The pub is gorgeous; to get to the bedrooms, you go through a little door in the bar and up a couple of flights of weeny curving stairs that are all uneven and cramped. But then, walking around my room just about made me seasick – it was so up and down. It’s difficult to explain but it was just hilarious, the bed had 6″ chocks of wood under the legs at one end to try and even it up and every time I went up or down the stairs to the party bathroom I stumbled because something was weird about the spacing. Every time I did it, I chuckled to myself and said, next time I’ll remember that, but I never did. For all the wobbly bits, it was a lovely old place and the staff were all nice, friendly, helpful girls, it was a real treat to stay there.
So, first thing was to go look for Chandlers Yard because I remember when Mum and Dad visited they had photos taken there. It couldn’t have been easier to find either, almost directly across the road from the hotel and the back of the building still looks the same as it did in their photos. The building that faces on to the high street was Grandma’s family’s saddlery shop years ago.
How strange is this, it’s now a book shop, so of course I had to have a look around and I even asked the woman there if she knew any of the history of the building, but no luck there. So…. as I was looking around, I found a book written by Jesse Chandler and updated by his son David!!! It’s a book about place names and short walks around Marlborough. Wow, imagine my joy, a real life link to my Grandma’s family.
Of course, I bought a copy and asked the woman if she knew if David still lived around Marlborough. She was a bit coy, but I guess, I could have been some crazy axe murderer or something, so I toddled off to the library to see what else I could find – I’ve often said I’d make a good detective! Not long later, I came up with his address and phone number, made a call, explained who I was and organised to meet him and his wife later that night for a drink at the pub, how cool was that, I was stoked.
David and his wife Jo both came and had a drink at the pub then invited me to their house for coffee – in the next little lane, about 20 steps from the pub, you just wouldn’t read about it would you?
We worked out that my Grandma and his Grandfather were brother and sister so we’re not very distantly related. And he dug out some photos for me of the saddlery shop with some of the menfolk out front. They really were another lovely English couple
What an awesome day, couldn’t ask for more.
25th June 2013
Last full day in Bath today and I keep finding new places to see and things to do. I feel a bit like a stalker sometimes, I seem to end up in the same places about four times every day. I’m pretty sure I don’t really go in circles because I keep seeing new things but I must just go back to where I started or something!! Maybe I’ve just got a goldfish 3 second memory – oh, look there’s something new, and again, and again – nah, just joking.
Had a look through the Guildhall Markets, there’s a book stall in there that would make a library proud, except you could make a complete mess just by taking one book from the bottom of a couple of stacks. They have books stacked about 6′ high! There’s also a ribbon and button stall with more buttons than you can poke a stick at – thousands, I say, thousands!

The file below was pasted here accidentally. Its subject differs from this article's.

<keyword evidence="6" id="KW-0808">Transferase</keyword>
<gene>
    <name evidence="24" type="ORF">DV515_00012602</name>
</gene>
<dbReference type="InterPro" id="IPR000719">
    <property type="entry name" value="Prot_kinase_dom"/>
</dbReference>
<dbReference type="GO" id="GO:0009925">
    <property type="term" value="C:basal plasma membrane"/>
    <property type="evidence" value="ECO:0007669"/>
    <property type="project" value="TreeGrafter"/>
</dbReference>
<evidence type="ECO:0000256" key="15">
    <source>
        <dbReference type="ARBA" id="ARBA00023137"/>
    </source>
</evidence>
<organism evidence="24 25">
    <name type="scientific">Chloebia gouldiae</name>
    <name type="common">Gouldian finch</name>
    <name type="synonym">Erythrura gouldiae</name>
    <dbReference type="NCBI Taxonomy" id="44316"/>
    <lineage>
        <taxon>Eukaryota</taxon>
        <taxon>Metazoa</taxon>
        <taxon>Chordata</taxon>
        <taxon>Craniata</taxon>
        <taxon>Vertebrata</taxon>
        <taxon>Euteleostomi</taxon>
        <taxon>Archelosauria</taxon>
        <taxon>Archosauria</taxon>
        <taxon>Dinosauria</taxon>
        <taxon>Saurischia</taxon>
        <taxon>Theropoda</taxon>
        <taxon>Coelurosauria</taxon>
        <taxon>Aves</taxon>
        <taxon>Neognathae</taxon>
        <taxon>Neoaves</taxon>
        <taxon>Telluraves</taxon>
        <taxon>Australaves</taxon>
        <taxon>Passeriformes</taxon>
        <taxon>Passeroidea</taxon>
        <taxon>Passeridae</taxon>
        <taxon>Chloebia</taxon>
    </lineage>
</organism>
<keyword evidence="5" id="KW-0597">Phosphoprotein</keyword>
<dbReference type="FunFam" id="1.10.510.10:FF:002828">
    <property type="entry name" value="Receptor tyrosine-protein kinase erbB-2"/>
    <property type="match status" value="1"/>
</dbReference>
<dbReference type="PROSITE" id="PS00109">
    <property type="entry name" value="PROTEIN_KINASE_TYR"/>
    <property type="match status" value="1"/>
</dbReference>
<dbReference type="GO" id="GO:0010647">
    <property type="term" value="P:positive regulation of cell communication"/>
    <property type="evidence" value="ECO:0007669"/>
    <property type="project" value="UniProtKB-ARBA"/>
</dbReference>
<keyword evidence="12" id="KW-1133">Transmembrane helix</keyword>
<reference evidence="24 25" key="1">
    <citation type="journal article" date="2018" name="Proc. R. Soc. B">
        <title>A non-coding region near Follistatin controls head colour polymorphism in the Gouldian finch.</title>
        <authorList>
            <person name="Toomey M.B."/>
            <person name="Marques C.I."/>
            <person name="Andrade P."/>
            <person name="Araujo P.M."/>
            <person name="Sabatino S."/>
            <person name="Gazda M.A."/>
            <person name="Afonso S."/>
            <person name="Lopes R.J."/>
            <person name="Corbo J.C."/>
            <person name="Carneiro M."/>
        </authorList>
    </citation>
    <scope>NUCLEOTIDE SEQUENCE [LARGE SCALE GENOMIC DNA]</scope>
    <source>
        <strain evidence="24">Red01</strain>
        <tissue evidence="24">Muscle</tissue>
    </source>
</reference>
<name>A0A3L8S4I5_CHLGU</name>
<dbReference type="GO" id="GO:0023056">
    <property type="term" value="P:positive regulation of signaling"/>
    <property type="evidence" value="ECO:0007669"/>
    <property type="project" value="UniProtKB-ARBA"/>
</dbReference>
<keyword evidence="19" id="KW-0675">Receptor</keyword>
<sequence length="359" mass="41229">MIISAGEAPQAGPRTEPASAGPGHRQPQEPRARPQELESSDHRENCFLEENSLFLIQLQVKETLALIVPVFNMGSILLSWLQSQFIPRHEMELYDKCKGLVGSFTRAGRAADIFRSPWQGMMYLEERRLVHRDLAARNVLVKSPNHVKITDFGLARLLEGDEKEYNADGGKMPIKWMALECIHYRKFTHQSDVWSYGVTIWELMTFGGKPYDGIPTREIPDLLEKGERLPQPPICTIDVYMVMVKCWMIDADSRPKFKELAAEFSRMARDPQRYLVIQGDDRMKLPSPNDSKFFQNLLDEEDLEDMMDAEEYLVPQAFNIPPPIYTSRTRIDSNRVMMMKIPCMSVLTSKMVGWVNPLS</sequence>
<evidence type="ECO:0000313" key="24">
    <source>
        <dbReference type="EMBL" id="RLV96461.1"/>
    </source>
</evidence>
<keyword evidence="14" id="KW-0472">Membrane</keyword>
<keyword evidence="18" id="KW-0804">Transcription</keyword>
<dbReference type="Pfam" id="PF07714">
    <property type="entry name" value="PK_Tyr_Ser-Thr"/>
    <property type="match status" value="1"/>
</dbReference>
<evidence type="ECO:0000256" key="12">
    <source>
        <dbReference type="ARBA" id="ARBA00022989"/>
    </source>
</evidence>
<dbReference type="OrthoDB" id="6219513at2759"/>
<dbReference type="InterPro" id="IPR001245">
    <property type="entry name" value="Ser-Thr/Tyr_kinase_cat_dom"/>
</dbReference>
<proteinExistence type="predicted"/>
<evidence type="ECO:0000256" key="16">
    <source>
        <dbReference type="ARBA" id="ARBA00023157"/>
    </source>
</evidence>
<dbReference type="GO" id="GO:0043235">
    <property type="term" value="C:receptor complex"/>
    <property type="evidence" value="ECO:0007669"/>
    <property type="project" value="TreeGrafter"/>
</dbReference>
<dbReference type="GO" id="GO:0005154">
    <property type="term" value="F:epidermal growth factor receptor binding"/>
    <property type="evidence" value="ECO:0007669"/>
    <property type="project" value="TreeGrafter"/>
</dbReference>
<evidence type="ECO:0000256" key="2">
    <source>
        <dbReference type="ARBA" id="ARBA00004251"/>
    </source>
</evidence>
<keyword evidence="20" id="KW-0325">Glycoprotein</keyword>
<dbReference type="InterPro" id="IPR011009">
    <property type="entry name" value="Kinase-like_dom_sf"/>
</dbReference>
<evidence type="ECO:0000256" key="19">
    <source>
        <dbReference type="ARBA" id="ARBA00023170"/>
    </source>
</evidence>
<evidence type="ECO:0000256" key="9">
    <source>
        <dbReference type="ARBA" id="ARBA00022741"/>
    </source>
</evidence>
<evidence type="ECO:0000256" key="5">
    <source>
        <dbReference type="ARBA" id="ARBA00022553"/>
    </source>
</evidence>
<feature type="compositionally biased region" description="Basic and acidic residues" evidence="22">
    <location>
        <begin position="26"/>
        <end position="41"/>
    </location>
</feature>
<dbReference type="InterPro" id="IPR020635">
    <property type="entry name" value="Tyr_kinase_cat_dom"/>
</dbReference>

The Victoria Art Gallery was a bit different, it had lovely big couches in the middle of some of the rooms. The contents were pretty good too – it wasn’t just all about sitting around doing nothing. The glass collection was fantastic, I’m always a fan of coloured glass or all sorts, some of the bottles were just gorgeous.
A cruise down the River Avon was a lovely little break away from museums and art galleries. There’s not really that much to see but it was nice just cruising along peeking in people’s back yards. There’s another weir at Bathampton where the boat turns around to go back to Bath.
The captain told the same story about why there are so many ‘River Avon’s’ in England as the guy from my Hadrian’s Wall tour. The Romans kept asking what the rivers were called and the Celts kept telling them ‘Avon’ meaning river. The Romans thought they meant that was the name of the river – so they called them ‘River Avon’. So really they were calling them River River, heeheehee. Doesn’t take much to amuse me at times does it?
I haven’t been very adventurous with dinners in Bath, I found a great place at the uni to eat; so back there again tonight, to sample something different off their menu, before tackling more navigational challenges tomorrow.Stalk
24th June 2013
I decided to walk to the Holburne Museum today, just down the hill, yeah right, it seems much closer in a bus than it actually was! The long walk was a good excuse for an early morning tea at their gorgeous café before starting to look around.
I wonder, if in another hundred years time, museums will be displaying collections donated by people who are alive now? The bulk of the museums items, 4,000 of them, were collected by Sir William Holburne and bequeathed to the people of Bath back in 1882. It amazes me how many of these collections must be around, I’ve seen probably at least 6 examples already where private collections have been the foundation for a city’s museum.
I thoroughly enjoyed this one, there weren’t many people around, I could stand and just look for as long as I liked, without feeling as if I was in the way; and it’s a very diverse collection too. That helps for those like me who get over looking at the same type of thing after a little while! The views from the front windows looking down Great Pulteney Street were some of the best around too, what an address to have had, back in the day.
I walked into town along Great Pulteney Street and across the Pulteney Bridge, a little like Florence’s Ponte Vecchio, with shops built on the edges. Everywhere you turn over here there’s some great building or stonework or statues to catch your eye. I’m in awe at the level of workmanship and patience these people must have had.
Short day today, all tuckered out after my over zealous walk this morning. Hope you enjoy the photos.